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Britain braced for Bertha backlash

Heavy rain left parts of the country affected by flash flooding today, with further wet and windy weather expected for Sunday when the remnants of Hurricane Bertha are expected to hit the UK.

Forecasters said that currently, southern parts of the country are most at risk from "heavy rainfall, strong coastal winds and large waves", followed by areas of north east Scotland on Monday. But there is also the possibility that the depression could move across northern France.

Today, heavy downpours led to several streets being left underwater and residents evacuated from their homes in the Lincolnshire town of Louth , while downpours also led to waterlogged roads in Maidstone, Kent.

The Environment Agency has a flood alert in place along Louth Canal and Waithe Beck while there is a flood warning for properties near the Louth Canal from Keddington to High Bridge.

Today's weather is unconnected to Hurricane Bertha, which has been travelling across the Atlantic after hitting the Caribbean islands with gusts of more than 90 mph (145 kph) and leaving thousands of homes without power.

A spokesman for the Met Office said t he transition of Bertha from a tropical to an extra-tropical storm was a "particularly hard one to forecast" but it was increasingly expected to affect the UK on Sunday.

Chief meteorologist Paul Gundersen said: "There is still some uncertainty surrounding this weekend's weather, with the potential for heavy rainfall, strong coastal winds and large waves on Sunday.

"However, there is still a chance that the system may pass to the south of the country giving the UK a brighter day.

"Rain and strong winds may well bring disruption, especially across southern parts of the UK, with the potential for more than 50mm of rain and coastal gusts of over 60mph."

Lincolnshire Police said that areas affected in Louth today included Church Street, Eastfield Road, Keddington Road and Horncastle Road, while the Co-op store was also temporarily evacuated.

Environment Agency flood risk manager, Craig Woolhouse, said: "Heavy rain on Sunday may lead to localised surface water flooding in some parts of England and Wales.

"On Sunday and Monday a combination of high spring tides and strong westerly winds bring a risk of large waves and spray and possible flooding to the South West coast of England and along the Severn Estuary.

"If you're travelling to or from holiday then check your flood risk before setting off and don't drive through flood waters."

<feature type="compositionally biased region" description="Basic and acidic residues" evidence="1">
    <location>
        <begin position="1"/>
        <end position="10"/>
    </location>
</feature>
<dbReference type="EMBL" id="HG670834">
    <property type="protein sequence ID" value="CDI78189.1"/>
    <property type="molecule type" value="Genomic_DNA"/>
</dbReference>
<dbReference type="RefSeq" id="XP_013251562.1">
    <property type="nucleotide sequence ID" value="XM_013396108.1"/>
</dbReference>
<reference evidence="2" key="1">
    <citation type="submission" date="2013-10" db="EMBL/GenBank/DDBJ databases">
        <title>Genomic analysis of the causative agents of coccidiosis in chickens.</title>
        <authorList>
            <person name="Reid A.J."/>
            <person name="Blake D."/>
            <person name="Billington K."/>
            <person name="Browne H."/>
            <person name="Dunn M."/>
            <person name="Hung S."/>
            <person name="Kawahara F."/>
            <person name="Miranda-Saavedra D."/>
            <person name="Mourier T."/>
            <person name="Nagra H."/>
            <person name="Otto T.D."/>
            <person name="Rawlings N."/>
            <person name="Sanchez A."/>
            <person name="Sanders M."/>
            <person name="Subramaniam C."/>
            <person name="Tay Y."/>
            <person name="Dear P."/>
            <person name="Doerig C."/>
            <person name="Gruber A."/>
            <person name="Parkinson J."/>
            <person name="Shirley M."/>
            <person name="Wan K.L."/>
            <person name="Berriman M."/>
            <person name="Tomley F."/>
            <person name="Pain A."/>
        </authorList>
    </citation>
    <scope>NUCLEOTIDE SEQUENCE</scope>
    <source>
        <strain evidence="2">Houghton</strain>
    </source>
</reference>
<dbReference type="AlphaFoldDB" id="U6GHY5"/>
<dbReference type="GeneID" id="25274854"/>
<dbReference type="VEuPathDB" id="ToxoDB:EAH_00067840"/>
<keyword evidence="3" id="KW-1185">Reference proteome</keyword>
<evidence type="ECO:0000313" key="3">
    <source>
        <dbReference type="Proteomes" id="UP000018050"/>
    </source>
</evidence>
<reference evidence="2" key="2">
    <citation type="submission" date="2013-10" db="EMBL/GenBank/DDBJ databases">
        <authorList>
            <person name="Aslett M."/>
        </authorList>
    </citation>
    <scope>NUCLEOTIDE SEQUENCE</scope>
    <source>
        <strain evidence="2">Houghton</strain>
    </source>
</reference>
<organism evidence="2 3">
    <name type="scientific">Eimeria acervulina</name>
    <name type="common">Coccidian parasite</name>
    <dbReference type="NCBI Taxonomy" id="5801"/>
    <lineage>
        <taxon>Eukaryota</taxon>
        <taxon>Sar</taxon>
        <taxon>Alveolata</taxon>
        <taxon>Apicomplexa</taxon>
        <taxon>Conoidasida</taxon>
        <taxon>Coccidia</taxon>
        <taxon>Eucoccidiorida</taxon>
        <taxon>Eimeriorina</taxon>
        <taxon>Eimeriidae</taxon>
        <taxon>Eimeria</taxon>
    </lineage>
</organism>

Although today and Sunday are likely to have been a wash-out for many, forecasters said that tomorrow is likely to be a more pleasant day, with cloud and patchy sunshine although there will be a risk of summer showers.

Temperatures in the South are expected to reach up to 24C (75F) while they will be in the high teens further north.

Environment Minister George Eustice said: "We are working closely with the Flood Forecasting Centre, the Environment Agency, Local Authorities and emergency services to ensure we are prepared for any potential flooding this weekend.

"I urge people to remain vigilant and pay close attention to advice from the Environment Agency and emergency services."

Cambridgeshire Police urged people to avoid driving on the county's roads unless absolutely necessary after it was hit by deluge of rain.

The force said traffic was extremely slow moving on parts of the A14 and surrounding roads while there has been localised flooding in March, Wisbech, Dry Drayton and Bar Hill.

Cambridgeshire Fire and Rescue Service said it received more than 115 calls relating to flooding incidents in the county between 1pm and 5.30pm.

Downpours also led to flooding in York.

The Environment Agency added a number of other flooding warnings - two in the Midlands and one in the North East - meaning flooding is expected.

It also added eight further flood alerts - meaning flooding is possible - in East Anglia and Nottinghamshire, along with two in the North East and four in the South West.

But the flood warning for properties near the Louth Canal from Keddington to High Bridge is no longer in force.

North Yorkshire Fire and rescue service said it is receiving a high number of emergency calls due to "heavy rainfall" in the York, Tadcaster and Selby areas.

It added: "Flooding calls are currently being received and prioritised by the control room team. We are currently dealing with over 50 incidents."


From Belfast Telegraph